Story updated to include Kodak spokesperson comments in eighth paragraph
NEW YORK (
may sell its online photo-sharing business called
to in a continued effort to avert a cash shortfall and potential bankruptcy.
Wall Street Journal
reports that private equity firms and retailers are looking to buy Kodak's online photo's business, which currently stores digital photos that can be printed into memorabilia like cards and calendars using Kodak's printing technologies for a fee. According to anonymous sources familiar with the talks, the sale could net "hundreds of millions of dollars."
Kodak shares fell over 7% Thursday, falling to $1.18 and adding to share losses nearing 80% year-to-date.
Earlier in November, Kodak announced it sold its Image Sensor Solutions business to private-equity fund
for an undisclosed price. The news of the deal followed the company's third quarter earnings in which it highlighted asset sales as a way to survive a widening loss and cash burn -- along with new financing arrangements.
In its third quarter earnings, the company said it expects to raise as much as $550 million in asset sales and patent licenses by year-end, and is also looking for $500 million in financing.
Today's rumors of a digital photo's business sale along with previous financing announcements may be a signal that the company's patent sale and intellectual property litigation plans won't raise enough cash to ensure the 131-year old camera pioneer's survival in 2012.
For Kodak, which has seen cash fall to $862 million in its quarter ended in Sept. 30 from $1.4 billion at that time in 2010, sales of businesses and patents in addition to intellectual property litigation are what it's pinned as the best hope for raising cash in a year's time. However, even with today's rumors and an earlier ISS sale, it's unclear how much progress the Rochester, N.Y.-based company has made on the cash-raising front.
Responding to a Thursday email from
, Gerard Meuchner, director of communications for Kodak wrote, "as for the rumors in the WSJ today, as a matter of practice, we don't comment on rumor or speculation." Meuchner did confirm that the ISS sale was not part of $120 million in deals struck since the end of the third quarter, which Kodak Chief Executive Antonio Perez referenced in a November earnings call with analysts.
In his third-quarter call, Perez said the company expected to end the year with $1.4 billion in cash and noted that asset sales have closed since the start of the quarter, which he said, "will contribute in the aggregate about $120 million to our fourth-quarter cash generation. We expect to complete additional transactions in the next two months and it is usual that these transactions tend to be completed in the fourth quarter every year."
In a note after Kodak's third-quarter earnings were released, Moody's analyst Richard Lane wrote that while the company has finished its cash burn for the year, it needs to urgently raise funds to weather the first half of 2012.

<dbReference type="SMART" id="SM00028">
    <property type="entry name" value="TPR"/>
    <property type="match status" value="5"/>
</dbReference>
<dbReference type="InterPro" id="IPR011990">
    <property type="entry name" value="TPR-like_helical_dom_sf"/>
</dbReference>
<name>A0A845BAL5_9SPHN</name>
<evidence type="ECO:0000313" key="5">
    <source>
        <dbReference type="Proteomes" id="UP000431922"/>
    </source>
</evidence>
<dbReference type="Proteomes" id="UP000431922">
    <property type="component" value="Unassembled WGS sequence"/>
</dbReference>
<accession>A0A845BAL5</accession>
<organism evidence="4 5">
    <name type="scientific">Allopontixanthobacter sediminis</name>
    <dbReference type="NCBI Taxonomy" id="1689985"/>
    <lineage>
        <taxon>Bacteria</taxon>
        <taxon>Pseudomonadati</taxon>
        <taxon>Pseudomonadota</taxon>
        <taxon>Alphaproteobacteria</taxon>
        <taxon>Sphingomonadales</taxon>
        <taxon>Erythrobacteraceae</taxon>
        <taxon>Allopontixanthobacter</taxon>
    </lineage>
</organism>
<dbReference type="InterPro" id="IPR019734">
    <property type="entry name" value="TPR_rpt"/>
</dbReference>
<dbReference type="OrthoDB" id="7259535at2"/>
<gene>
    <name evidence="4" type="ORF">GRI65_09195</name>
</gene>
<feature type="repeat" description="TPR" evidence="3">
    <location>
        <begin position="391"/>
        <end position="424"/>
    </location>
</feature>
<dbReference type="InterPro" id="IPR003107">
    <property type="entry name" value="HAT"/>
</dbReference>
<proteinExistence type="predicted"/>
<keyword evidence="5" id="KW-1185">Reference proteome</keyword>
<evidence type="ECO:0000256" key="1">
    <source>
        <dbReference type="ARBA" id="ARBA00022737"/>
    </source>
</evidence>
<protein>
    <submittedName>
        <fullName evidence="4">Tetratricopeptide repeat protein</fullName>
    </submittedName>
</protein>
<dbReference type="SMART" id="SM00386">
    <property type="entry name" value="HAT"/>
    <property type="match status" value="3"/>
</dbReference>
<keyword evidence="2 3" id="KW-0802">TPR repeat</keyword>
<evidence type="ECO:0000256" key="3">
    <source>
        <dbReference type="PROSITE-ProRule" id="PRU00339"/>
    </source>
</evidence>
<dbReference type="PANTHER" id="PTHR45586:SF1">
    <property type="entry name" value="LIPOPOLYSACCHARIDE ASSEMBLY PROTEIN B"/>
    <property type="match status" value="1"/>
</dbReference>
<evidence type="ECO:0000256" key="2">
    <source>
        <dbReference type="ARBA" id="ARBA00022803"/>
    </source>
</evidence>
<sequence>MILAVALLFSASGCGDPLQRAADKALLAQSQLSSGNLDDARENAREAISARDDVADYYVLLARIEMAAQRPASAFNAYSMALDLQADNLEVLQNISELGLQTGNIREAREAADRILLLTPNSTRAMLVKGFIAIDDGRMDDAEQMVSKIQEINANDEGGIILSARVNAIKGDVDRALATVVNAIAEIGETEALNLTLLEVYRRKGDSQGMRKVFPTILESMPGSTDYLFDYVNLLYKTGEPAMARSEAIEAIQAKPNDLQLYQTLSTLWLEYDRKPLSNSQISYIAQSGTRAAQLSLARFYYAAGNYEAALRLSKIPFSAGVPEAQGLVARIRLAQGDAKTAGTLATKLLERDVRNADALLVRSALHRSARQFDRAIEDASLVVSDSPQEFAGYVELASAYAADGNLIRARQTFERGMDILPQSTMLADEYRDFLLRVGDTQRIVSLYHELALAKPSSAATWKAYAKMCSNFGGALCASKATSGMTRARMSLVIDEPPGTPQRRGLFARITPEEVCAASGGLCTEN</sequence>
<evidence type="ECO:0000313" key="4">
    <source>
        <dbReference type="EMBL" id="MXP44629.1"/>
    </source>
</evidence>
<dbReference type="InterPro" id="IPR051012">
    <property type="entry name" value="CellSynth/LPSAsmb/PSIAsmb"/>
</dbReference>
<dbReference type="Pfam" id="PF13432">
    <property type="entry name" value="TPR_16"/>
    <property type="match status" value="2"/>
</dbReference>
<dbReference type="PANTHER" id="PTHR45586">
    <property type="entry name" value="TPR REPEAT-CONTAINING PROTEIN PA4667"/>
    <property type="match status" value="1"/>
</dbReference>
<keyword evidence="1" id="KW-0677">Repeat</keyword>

Lane wrote of Kodak's capital position that "without material cash inflows over the near term from intellectual property sales or licensing agreements, or the additional secured funding that the company is currently exploring, the probability of a debt restructuring mount." He added, "Absent material funding or patent sale proceeds, our analysis shows Kodak running out of domestic liquidity between the second and third quarter of 2012."
In previous quarters, Kodak said it would look to raise as much as $600 million in cash by the end of the year to shore up its financial strength through sales of its 1,100-strong patent portfolio and ongoing intellectual property litigation with companies such as
Research In Motion
. Previously, Kodak targeted finishing 2011 with as much as $1.7 billion in cash.
Overall, Kodak's third quarter signaled that its earnings are declining faster than it can engage in sales or litigation to raise much needed capital. Kodak reported earnings that showed its cash fell nearly 10% to $862 million, its loss widened to $222 million or 83 cents a share, missing analyst estimates surveyed by
The company has reported quarterly losses of over $100 million since this point last year.
Kodak also guided investors to expect increasing losses as high as $400 million for 2011, more than doubling its expectations for losses from continuing operations before interest and taxes. It also tempered annual revenue expectations to be as little as $6.4 billion this year.
For the rest of 2011, Eastman Kodak continues to expect to sell between $250 million and $350 in intellectual property licenses and another $200 million from other assets.
Kodak previously said it could sell 10% of its overall patent portfolio for what analysts estimate may be worth more than $1 billion after deals earlier this year like
Motorola Mobility Holdings
, for its trove of patents and
$4.5 billion sale of patents and intellectual property in July to a consortium of tech giants including Apple and Research In Motion signal strong demand.
The company is also litigating some of its digital patents. Perez said in July that "we remain confident that the patents being litigated will be found to be valid and infringed."
Even with sale announcements and rumors, it's still unclear how much progress Kodak has made in its asset sale or cash projections for 2011. Even less clear is whether Kodak can find the cash to make it to September 2012. If not, financing may a second best option.
Of the financing arrangement announcement, Lane wrote, "While $500 million would boost near-term liquidity, the additional secured funding is negative for existing creditors as it piles on more senior debt obligations while Kodak's picture becomes still murkier."
-- Written by Antoine Gara in New York